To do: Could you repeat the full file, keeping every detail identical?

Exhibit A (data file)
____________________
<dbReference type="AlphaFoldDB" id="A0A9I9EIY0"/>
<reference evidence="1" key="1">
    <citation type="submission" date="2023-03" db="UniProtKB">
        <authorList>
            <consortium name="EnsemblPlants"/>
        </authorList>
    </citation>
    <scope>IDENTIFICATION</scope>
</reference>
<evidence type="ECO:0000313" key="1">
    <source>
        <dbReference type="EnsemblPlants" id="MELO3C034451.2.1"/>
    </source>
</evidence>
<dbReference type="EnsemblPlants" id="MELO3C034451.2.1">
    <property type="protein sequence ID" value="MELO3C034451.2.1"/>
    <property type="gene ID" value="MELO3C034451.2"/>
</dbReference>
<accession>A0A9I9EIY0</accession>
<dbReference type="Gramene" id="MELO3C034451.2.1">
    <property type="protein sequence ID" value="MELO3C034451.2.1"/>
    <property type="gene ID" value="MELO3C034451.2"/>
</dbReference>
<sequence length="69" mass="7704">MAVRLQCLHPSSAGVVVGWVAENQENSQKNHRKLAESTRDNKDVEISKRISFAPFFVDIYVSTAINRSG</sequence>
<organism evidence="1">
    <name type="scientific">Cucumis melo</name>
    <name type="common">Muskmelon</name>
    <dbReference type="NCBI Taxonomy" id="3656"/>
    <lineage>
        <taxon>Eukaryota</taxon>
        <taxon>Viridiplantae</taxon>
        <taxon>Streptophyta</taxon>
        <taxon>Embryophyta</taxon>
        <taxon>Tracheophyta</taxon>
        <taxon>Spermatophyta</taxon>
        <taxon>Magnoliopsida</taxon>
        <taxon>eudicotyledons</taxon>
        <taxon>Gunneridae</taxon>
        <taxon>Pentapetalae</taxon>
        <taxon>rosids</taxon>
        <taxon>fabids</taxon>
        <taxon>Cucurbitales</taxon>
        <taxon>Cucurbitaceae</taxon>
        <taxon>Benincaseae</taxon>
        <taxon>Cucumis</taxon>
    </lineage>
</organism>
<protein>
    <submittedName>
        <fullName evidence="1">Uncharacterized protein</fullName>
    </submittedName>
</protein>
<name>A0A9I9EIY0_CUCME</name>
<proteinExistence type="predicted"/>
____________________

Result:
<dbReference type="AlphaFoldDB" id="A0A9I9EIY0"/>
<reference evidence="1" key="1">
    <citation type="submission" date="2023-03" db="UniProtKB">
        <authorList>
            <consortium name="EnsemblPlants"/>
        </authorList>
    </citation>
    <scope>IDENTIFICATION</scope>
</reference>
<evidence type="ECO:0000313" key="1">
    <source>
        <dbReference type="EnsemblPlants" id="MELO3C034451.2.1"/>
    </source>
</evidence>
<dbReference type="EnsemblPlants" id="MELO3C034451.2.1">
    <property type="protein sequence ID" value="MELO3C034451.2.1"/>
    <property type="gene ID" value="MELO3C034451.2"/>
</dbReference>
<accession>A0A9I9EIY0</accession>
<dbReference type="Gramene" id="MELO3C034451.2.1">
    <property type="protein sequence ID" value="MELO3C034451.2.1"/>
    <property type="gene ID" value="MELO3C034451.2"/>
</dbReference>
<sequence length="69" mass="7704">MAVRLQCLHPSSAGVVVGWVAENQENSQKNHRKLAESTRDNKDVEISKRISFAPFFVDIYVSTAINRSG</sequence>
<organism evidence="1">
    <name type="scientific">Cucumis melo</name>
    <name type="common">Muskmelon</name>
    <dbReference type="NCBI Taxonomy" id="3656"/>
    <lineage>
        <taxon>Eukaryota</taxon>
        <taxon>Viridiplantae</taxon>
        <taxon>Streptophyta</taxon>
        <taxon>Embryophyta</taxon>
        <taxon>Tracheophyta</taxon>
        <taxon>Spermatophyta</taxon>
        <taxon>Magnoliopsida</taxon>
        <taxon>eudicotyledons</taxon>
        <taxon>Gunneridae</taxon>
        <taxon>Pentapetalae</taxon>
        <taxon>rosids</taxon>
        <taxon>fabids</taxon>
        <taxon>Cucurbitales</taxon>
        <taxon>Cucurbitaceae</taxon>
        <taxon>Benincaseae</taxon>
        <taxon>Cucumis</taxon>
    </lineage>
</organism>
<protein>
    <submittedName>
        <fullName evidence="1">Uncharacterized protein</fullName>
    </submittedName>
</protein>
<name>A0A9I9EIY0_CUCME</name>
<proteinExistence type="predicted"/>